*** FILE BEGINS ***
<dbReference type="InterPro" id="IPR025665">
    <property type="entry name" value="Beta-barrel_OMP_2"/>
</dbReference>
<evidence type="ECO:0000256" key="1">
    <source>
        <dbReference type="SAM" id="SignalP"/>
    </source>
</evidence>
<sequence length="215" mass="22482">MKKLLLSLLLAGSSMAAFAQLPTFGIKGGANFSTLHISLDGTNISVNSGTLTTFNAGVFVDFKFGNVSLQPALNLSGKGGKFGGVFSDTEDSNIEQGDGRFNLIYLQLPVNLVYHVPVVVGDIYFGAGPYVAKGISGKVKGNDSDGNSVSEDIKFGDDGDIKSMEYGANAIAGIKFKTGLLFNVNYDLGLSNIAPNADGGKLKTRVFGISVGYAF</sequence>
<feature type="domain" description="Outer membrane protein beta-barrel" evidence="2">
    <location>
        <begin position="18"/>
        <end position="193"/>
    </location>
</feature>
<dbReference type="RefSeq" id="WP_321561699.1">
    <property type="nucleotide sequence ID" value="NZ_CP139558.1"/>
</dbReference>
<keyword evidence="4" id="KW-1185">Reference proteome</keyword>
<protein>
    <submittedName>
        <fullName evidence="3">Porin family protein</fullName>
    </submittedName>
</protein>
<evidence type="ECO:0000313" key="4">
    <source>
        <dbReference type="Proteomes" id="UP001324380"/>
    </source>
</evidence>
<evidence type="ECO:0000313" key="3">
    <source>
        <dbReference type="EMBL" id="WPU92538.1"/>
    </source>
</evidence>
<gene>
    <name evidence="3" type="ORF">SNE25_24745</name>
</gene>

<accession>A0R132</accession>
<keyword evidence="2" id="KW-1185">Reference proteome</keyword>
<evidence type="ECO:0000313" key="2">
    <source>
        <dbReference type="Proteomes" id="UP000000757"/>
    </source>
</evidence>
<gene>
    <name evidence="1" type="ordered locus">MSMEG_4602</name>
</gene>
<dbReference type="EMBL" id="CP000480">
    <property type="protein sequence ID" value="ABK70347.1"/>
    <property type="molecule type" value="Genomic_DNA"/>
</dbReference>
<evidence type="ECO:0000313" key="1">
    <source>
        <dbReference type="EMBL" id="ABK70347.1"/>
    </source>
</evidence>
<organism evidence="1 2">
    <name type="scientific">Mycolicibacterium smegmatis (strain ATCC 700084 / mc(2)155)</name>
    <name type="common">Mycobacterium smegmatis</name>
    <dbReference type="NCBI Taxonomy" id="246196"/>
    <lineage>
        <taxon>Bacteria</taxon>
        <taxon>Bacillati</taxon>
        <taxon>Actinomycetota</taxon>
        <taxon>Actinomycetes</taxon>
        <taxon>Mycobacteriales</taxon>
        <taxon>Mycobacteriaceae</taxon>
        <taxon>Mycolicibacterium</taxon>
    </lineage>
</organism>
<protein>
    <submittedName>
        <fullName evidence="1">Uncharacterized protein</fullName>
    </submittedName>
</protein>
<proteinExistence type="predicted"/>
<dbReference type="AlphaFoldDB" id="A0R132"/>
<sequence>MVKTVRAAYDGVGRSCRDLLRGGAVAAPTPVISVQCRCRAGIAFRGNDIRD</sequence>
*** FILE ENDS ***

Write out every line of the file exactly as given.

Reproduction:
<dbReference type="InterPro" id="IPR025665">
    <property type="entry name" value="Beta-barrel_OMP_2"/>
</dbReference>
<evidence type="ECO:0000256" key="1">
    <source>
        <dbReference type="SAM" id="SignalP"/>
    </source>
</evidence>
<sequence length="215" mass="22482">MKKLLLSLLLAGSSMAAFAQLPTFGIKGGANFSTLHISLDGTNISVNSGTLTTFNAGVFVDFKFGNVSLQPALNLSGKGGKFGGVFSDTEDSNIEQGDGRFNLIYLQLPVNLVYHVPVVVGDIYFGAGPYVAKGISGKVKGNDSDGNSVSEDIKFGDDGDIKSMEYGANAIAGIKFKTGLLFNVNYDLGLSNIAPNADGGKLKTRVFGISVGYAF</sequence>
<feature type="domain" description="Outer membrane protein beta-barrel" evidence="2">
    <location>
        <begin position="18"/>
        <end position="193"/>
    </location>
</feature>
<dbReference type="RefSeq" id="WP_321561699.1">
    <property type="nucleotide sequence ID" value="NZ_CP139558.1"/>
</dbReference>
<keyword evidence="4" id="KW-1185">Reference proteome</keyword>
<protein>
    <submittedName>
        <fullName evidence="3">Porin family protein</fullName>
    </submittedName>
</protein>
<evidence type="ECO:0000313" key="4">
    <source>
        <dbReference type="Proteomes" id="UP001324380"/>
    </source>
</evidence>
<evidence type="ECO:0000313" key="3">
    <source>
        <dbReference type="EMBL" id="WPU92538.1"/>
    </source>
</evidence>
<gene>
    <name evidence="3" type="ORF">SNE25_24745</name>
</gene>

<accession>A0R132</accession>
<keyword evidence="2" id="KW-1185">Reference proteome</keyword>
<evidence type="ECO:0000313" key="2">
    <source>
        <dbReference type="Proteomes" id="UP000000757"/>
    </source>
</evidence>
<gene>
    <name evidence="1" type="ordered locus">MSMEG_4602</name>
</gene>
<dbReference type="EMBL" id="CP000480">
    <property type="protein sequence ID" value="ABK70347.1"/>
    <property type="molecule type" value="Genomic_DNA"/>
</dbReference>
<evidence type="ECO:0000313" key="1">
    <source>
        <dbReference type="EMBL" id="ABK70347.1"/>
    </source>
</evidence>
<organism evidence="1 2">
    <name type="scientific">Mycolicibacterium smegmatis (strain ATCC 700084 / mc(2)155)</name>
    <name type="common">Mycobacterium smegmatis</name>
    <dbReference type="NCBI Taxonomy" id="246196"/>
    <lineage>
        <taxon>Bacteria</taxon>
        <taxon>Bacillati</taxon>
        <taxon>Actinomycetota</taxon>
        <taxon>Actinomycetes</taxon>
        <taxon>Mycobacteriales</taxon>
        <taxon>Mycobacteriaceae</taxon>
        <taxon>Mycolicibacterium</taxon>
    </lineage>
</organism>
<protein>
    <submittedName>
        <fullName evidence="1">Uncharacterized protein</fullName>
    </submittedName>
</protein>
<proteinExistence type="predicted"/>
<dbReference type="AlphaFoldDB" id="A0R132"/>
<sequence>MVKTVRAAYDGVGRSCRDLLRGGAVAAPTPVISVQCRCRAGIAFRGNDIRD</sequence>